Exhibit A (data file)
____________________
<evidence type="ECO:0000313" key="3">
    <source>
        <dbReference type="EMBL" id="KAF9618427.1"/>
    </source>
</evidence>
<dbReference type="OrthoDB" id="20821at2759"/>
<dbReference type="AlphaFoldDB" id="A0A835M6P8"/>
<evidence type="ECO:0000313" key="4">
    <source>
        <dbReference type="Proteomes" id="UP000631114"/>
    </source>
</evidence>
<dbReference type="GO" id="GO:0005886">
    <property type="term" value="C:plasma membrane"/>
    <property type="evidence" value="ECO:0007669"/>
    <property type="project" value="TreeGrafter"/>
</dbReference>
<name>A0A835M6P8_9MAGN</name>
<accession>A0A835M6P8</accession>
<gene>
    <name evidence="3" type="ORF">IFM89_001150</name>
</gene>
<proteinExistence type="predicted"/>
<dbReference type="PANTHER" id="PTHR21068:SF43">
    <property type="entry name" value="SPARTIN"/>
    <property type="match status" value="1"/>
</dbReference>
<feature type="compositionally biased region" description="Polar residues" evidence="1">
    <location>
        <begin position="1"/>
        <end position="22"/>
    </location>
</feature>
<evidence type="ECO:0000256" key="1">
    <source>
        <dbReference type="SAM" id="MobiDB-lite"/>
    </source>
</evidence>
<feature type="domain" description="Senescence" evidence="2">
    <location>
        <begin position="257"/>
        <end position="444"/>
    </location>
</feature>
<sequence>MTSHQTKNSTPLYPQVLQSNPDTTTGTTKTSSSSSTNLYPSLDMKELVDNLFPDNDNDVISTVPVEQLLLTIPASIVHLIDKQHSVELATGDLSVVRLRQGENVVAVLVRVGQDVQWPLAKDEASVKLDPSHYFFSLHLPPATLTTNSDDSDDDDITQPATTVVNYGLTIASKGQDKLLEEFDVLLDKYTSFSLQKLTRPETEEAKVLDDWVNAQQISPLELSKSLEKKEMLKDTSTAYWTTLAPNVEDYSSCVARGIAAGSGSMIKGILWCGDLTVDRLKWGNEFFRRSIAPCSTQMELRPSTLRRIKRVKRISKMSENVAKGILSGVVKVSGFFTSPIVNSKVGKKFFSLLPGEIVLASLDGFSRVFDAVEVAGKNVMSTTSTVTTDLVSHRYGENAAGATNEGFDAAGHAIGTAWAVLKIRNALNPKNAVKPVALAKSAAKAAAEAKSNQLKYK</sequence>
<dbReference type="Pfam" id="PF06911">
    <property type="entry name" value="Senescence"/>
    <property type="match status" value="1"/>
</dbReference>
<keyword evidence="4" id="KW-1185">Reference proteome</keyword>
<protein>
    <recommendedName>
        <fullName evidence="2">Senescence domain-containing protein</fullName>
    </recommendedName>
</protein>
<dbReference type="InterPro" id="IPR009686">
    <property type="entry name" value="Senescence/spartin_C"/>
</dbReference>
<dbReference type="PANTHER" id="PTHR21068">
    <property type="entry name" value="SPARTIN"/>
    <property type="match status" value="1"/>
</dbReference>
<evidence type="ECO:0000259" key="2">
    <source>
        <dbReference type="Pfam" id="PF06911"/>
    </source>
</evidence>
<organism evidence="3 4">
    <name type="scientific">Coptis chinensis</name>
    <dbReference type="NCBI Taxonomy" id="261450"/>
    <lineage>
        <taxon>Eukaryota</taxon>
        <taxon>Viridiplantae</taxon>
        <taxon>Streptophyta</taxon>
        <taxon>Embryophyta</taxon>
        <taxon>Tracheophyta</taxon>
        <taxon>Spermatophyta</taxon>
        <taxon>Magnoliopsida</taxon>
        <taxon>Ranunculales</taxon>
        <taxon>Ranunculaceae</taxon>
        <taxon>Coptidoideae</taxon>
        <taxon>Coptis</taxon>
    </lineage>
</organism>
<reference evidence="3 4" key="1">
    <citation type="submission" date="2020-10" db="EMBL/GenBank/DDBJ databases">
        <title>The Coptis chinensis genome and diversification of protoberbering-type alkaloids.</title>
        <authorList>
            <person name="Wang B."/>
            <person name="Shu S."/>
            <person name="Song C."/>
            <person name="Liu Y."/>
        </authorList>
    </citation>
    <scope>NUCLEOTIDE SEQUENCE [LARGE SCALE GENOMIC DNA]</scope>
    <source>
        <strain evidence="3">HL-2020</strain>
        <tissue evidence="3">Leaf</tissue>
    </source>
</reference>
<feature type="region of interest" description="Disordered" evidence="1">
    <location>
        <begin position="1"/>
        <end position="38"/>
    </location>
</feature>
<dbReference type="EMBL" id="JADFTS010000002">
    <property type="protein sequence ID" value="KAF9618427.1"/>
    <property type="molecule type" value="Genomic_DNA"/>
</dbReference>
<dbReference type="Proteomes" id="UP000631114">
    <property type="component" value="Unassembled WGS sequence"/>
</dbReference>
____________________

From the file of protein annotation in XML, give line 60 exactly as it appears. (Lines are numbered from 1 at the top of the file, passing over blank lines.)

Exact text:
    <property type="entry name" value="SPARTIN"/>